When Anthony’s took over the old Marina Restaurant space at Squalicum Harbor, a lot of people wondered why the chain of posh Northwest seafood restaurants wanted to have two restaurants side-by-side.
But the new Anthony’s Hearthfire Grill is anything but a carbon copy of the polished and successful Anthony’s formula that prevails at the neighboring eatery.
Most of the 20-plus Anthony’s outlets from here to Bend, Ore., stress seafood, with a few steaks thrown in. The Hearthfire concept is just the opposite: eight beef choices, plus pork chops, ribs and chicken, with just five maincourse seafood options.
On a recent weekday visit, the place was bustling just before 6 p.m., and by the time we left about an hour later, people were waiting for tables. The Hearthfire approach seems to be working pretty well.
Like the traditional Anthony’s, this is a place for a fine meal in a festive (meaning rather noisy) atmosphere, with excellent service in a bright, stylish space that takes full advantage of a sweeping view of the marina and bay beyond.
It’s a huge upgrade from the restaurant that struggled at this location for so long, remembered mostly for its forgettable seafood offerings.
We began our meals with tempura portobello mushrooms, $6.95, and crispy calamari, $8.95. The portobello came in big, meaty slabs; the calamari rings were perfectly cooked, and both were delicious.
Maybe it was perverse of us not to order the beef here, but two fish selections sounded too good to pass up: yellowfin ahi steak, $26.95, and Copper River sockeye, $32.95.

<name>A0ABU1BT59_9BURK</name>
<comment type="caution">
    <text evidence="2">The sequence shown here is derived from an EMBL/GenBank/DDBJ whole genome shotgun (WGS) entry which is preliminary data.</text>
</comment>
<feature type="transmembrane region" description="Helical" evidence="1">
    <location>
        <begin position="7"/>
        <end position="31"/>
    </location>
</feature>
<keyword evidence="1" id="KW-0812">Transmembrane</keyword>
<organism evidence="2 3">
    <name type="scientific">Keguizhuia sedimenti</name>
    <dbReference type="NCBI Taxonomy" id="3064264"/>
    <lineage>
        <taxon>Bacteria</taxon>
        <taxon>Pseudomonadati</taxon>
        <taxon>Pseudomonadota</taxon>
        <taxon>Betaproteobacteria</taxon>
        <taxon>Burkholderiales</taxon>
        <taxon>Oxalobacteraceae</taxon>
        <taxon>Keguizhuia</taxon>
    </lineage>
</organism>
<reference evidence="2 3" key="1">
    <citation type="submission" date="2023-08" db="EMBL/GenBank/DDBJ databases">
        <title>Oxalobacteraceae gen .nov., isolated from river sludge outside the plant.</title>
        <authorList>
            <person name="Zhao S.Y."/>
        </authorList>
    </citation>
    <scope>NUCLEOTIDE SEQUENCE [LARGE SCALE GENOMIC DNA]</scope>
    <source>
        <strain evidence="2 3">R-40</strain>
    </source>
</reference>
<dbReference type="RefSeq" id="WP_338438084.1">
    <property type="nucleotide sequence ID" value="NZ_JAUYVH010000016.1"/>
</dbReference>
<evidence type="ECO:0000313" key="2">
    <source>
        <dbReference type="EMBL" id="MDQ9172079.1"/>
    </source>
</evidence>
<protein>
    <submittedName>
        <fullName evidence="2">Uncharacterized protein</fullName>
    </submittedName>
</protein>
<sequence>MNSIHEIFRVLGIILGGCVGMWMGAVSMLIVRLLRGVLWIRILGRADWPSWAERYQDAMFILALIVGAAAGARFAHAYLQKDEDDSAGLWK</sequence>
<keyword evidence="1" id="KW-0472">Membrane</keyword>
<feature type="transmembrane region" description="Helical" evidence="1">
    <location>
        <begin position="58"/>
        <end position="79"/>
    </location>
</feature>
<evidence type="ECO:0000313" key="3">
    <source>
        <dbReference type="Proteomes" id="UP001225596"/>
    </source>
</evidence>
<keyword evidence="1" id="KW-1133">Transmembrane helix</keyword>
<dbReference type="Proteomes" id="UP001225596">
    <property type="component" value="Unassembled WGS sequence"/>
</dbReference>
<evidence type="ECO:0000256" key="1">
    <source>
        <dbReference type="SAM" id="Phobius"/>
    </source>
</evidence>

The applewood-grilled ahi came medium rare, drizzled with a fiery chile and wasabi aioli on a bed of buttery noodles with a generous side of steamed broccoli. It was spectacularly good.
So good, in fact, that it overshadowed the salmon. The generous slab of sockeye came tastefully enhanced with a little aioli plus tomato-mint relish, but the fish itself lacked that melt-in-your-mouth sublimity that the best salmon should have, perhaps because it was a bit overcooked. That’s surprising at Anthony’s, which I have often recommended as a dependable place to get perfectly cooked, first-rate salmon dinners. Nobody bats a thousand.
I could also recommend Anthony’s Hearthfire as a place to get an excellent meal in a reasonably short time. One expects to wait for the best meals, but Anthony’s turned out our appetizers and dinners with near-blinding speed. Food that fast is seldom that good and vice versa.
The kitchen might be advised to throttle back a bit on the salt. I’m a guy who likes to have a salt shaker handy, but the seasoning on the accompanying basket of fresh flatbread was beyond salty, and the roast potatoes accompanying the salmon were also off the chart on sodium.